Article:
We saw George Bernard Shaw’s Pygmalion at the Garrick Theatre this week. At least, I think we did. This production is so well-mannered and undemanding that it’s kind of slid right off our teflon brains already.
The reason why is simple: almost everything here, from sets to performances to (crucially) accents and intonation, simulates My Fair Lady. Seems like a business decision rather than an artistic one, to us: give the provincial public venturing into Leicester Square what they want, yeah? Don’t hurt their heads with a new interpretation. Dah.
The effect is actually to diminish Shaw’s play. The play is a sharp acid drop of a theatre piece; the filmed musical is a near-three-hour epic, with new scenes, lavish sets, and a four-minute pause at every dramatic juncture in which the characters sing a terrifically catchy song and twat around Lahndan Taahn at night like gin-addled cockerney chimpanzees. (For a film about elocution, a bizarre amount of My Fair Lady seems to take place at about 3am.)
So instead of feeling like its own thing, which it has every right to do, what with being the original source material and all, this production ironically has the vibe of a cut-down, trimmed-back version of the musical, with no singin’, less set-piece scenes, and a general low-key, drawing-room feel. (It doesn’t help that the play’s ballroom scene is almost completely missing, presumably to keep things humming along at a decent pace.) Blame the musical, if you like, for lifting most of its dialogue from the original play, giving most of the lines a sort of pre-digested quality. It’s a sad fate for such an influential piece.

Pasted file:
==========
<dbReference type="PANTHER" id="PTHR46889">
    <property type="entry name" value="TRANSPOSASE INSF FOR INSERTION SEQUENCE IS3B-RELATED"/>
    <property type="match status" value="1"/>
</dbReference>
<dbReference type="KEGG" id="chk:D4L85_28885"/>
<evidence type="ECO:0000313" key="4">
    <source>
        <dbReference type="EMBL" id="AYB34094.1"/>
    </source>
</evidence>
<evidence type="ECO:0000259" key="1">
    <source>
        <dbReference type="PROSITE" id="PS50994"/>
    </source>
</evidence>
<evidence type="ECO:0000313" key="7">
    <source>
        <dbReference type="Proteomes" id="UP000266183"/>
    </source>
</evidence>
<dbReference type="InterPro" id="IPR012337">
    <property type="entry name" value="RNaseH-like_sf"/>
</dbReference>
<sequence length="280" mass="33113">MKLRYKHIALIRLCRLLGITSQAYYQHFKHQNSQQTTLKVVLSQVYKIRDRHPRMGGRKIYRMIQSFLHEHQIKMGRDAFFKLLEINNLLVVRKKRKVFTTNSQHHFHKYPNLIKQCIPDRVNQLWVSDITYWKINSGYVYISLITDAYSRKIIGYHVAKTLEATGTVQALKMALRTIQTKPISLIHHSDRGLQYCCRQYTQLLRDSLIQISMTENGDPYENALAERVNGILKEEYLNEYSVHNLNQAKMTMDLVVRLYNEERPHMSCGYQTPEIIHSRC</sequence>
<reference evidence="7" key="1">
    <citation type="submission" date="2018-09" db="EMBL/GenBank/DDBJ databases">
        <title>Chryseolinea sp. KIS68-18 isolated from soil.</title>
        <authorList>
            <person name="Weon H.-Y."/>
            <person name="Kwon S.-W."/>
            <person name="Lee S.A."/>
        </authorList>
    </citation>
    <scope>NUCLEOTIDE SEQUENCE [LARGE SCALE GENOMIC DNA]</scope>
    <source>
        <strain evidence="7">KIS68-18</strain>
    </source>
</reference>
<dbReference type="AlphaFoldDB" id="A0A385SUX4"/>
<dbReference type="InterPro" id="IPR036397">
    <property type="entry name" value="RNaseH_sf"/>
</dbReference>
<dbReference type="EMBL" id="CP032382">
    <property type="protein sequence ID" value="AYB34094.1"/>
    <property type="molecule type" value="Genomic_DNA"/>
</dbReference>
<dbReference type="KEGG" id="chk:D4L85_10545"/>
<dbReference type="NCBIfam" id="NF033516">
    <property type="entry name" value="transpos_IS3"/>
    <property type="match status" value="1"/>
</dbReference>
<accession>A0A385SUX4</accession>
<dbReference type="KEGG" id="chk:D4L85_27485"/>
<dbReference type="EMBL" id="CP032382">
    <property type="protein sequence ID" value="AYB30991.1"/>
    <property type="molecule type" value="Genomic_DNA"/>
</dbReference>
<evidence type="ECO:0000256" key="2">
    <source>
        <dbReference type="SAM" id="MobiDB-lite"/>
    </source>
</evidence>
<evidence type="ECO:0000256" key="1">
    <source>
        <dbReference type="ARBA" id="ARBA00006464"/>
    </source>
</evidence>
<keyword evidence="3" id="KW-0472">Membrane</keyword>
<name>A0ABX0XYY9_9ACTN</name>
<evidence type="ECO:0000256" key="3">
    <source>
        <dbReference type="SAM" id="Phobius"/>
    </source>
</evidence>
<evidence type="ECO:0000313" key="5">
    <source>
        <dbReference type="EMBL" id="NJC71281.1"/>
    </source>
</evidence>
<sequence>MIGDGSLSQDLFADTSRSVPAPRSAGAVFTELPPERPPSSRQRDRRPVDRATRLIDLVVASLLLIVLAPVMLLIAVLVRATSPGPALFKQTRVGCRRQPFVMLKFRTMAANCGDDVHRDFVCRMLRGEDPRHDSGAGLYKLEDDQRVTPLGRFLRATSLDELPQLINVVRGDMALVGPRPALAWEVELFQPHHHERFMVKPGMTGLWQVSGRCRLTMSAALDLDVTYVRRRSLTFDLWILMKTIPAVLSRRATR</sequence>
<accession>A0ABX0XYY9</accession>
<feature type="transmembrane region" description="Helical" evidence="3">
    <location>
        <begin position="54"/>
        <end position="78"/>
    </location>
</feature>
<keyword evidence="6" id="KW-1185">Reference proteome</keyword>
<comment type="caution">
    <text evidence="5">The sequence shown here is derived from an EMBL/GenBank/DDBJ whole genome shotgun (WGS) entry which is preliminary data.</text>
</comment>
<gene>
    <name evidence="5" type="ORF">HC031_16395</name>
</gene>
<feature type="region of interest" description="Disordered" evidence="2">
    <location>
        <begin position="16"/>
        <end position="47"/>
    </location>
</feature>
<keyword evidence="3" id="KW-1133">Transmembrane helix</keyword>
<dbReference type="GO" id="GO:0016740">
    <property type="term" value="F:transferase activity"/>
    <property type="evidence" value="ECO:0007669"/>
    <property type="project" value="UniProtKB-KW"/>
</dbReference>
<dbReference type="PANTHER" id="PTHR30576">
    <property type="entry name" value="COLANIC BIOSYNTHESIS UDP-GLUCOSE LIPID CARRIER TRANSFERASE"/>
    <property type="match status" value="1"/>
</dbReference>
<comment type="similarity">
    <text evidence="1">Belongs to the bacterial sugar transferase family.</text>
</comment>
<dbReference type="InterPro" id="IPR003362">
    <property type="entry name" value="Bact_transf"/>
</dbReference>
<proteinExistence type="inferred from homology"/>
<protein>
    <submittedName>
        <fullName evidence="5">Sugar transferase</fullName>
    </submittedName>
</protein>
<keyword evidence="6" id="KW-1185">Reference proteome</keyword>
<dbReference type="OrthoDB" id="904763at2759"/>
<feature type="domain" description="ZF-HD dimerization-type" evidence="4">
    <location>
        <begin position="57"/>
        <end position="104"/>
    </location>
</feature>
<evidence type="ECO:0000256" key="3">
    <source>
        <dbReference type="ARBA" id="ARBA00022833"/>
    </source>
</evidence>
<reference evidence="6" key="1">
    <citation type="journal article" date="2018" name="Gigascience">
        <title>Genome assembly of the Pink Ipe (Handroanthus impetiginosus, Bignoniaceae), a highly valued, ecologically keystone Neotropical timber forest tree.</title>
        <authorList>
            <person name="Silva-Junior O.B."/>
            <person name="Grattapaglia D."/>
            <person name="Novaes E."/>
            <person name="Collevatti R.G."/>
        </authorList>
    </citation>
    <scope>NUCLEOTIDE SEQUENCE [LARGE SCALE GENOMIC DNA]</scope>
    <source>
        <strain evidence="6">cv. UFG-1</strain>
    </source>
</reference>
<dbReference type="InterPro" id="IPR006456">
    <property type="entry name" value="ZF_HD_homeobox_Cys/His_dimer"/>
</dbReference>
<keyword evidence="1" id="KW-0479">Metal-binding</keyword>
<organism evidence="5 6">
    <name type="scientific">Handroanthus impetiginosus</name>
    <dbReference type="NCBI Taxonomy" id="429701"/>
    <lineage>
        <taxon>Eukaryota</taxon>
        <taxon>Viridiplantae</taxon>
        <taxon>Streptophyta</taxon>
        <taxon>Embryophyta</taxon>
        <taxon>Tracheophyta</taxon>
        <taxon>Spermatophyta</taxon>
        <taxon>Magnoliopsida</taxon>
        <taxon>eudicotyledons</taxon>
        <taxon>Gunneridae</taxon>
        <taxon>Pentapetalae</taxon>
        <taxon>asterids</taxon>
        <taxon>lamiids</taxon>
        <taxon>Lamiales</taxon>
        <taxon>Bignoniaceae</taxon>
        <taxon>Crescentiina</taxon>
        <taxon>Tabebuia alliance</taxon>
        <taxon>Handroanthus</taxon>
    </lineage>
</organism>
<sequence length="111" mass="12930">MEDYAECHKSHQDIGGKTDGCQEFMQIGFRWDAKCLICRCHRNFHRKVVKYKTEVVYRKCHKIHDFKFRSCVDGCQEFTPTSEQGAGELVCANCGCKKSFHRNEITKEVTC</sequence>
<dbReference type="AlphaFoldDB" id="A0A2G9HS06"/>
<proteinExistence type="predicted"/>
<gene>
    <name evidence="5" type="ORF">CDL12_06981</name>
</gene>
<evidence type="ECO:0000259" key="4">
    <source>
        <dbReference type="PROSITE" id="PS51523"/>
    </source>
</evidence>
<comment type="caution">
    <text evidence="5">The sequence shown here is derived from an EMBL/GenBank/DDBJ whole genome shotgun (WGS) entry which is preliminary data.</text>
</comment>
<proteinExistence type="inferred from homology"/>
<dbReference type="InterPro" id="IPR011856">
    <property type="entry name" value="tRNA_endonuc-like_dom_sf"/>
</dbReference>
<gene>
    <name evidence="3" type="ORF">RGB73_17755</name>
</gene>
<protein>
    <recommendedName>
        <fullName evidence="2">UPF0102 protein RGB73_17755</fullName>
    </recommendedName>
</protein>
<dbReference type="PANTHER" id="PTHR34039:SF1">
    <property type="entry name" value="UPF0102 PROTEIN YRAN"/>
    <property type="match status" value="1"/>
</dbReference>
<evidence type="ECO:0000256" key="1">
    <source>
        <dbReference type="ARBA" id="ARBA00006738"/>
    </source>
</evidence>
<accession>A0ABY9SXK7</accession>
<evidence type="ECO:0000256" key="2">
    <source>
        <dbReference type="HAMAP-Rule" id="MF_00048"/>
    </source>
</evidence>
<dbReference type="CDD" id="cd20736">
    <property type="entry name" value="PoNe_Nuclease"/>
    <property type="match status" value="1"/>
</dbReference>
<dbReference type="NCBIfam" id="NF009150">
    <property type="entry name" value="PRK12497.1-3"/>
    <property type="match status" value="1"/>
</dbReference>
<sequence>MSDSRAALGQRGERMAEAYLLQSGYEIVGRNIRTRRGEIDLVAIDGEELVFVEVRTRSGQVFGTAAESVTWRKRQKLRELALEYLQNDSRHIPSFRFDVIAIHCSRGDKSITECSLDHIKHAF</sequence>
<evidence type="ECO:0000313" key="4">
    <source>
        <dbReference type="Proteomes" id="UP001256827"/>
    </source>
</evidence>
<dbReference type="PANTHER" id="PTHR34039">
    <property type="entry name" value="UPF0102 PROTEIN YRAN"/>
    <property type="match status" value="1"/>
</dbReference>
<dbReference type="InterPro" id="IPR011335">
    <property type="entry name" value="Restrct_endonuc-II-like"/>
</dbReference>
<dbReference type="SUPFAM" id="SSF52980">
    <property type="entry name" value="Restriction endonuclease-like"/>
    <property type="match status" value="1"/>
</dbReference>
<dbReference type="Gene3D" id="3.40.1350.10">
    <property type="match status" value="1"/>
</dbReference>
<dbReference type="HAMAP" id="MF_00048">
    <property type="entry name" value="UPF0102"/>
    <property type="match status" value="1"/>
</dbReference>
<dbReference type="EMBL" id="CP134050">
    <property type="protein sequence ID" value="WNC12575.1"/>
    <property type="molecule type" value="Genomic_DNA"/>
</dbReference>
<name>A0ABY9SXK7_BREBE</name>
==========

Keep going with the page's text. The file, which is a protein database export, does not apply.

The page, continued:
Anyway, enough moaning. Whatisname, Rupert Everett is energetic and genial as a rather juvenile, wayward Professor Higgins, and Kara Tointon does an overly pitch-perfect Audrey Hepburn impression of Eliza Doolittle. Sadly, Diana Rigg was indisposed that day, so we didn’t get the benefit of her Mrs Higgins. And of course there’s one huge advantage the play will always have over the musical: Eliza leaves Higgins at the end, in what is unequivocally a happy ending for everyone except the purblind professor. (Did you know that the ending was altered, to force the characters together, from as early as 1920 in some productions… to Shaw’s inevitable rage?)
Yeah, so. This is an inoffensive, rather unambitious production, designed for mums. Ah well. If you’re going, best go before Rupert Everett departs the run in the next few weeks. One more thing to bear in mind: it doesn’t help that the Garrick suffers badly from being right next to Leicester Square tube – every four minutes, the place rumbles audibly as a tube passes underneath.
Or was it the sound of – hurr – Shaw turning in his grave? OMFG I ZINGED PYGMALION GOOD!*
*Shaw was cremated okay, let’s forget this zing ever happened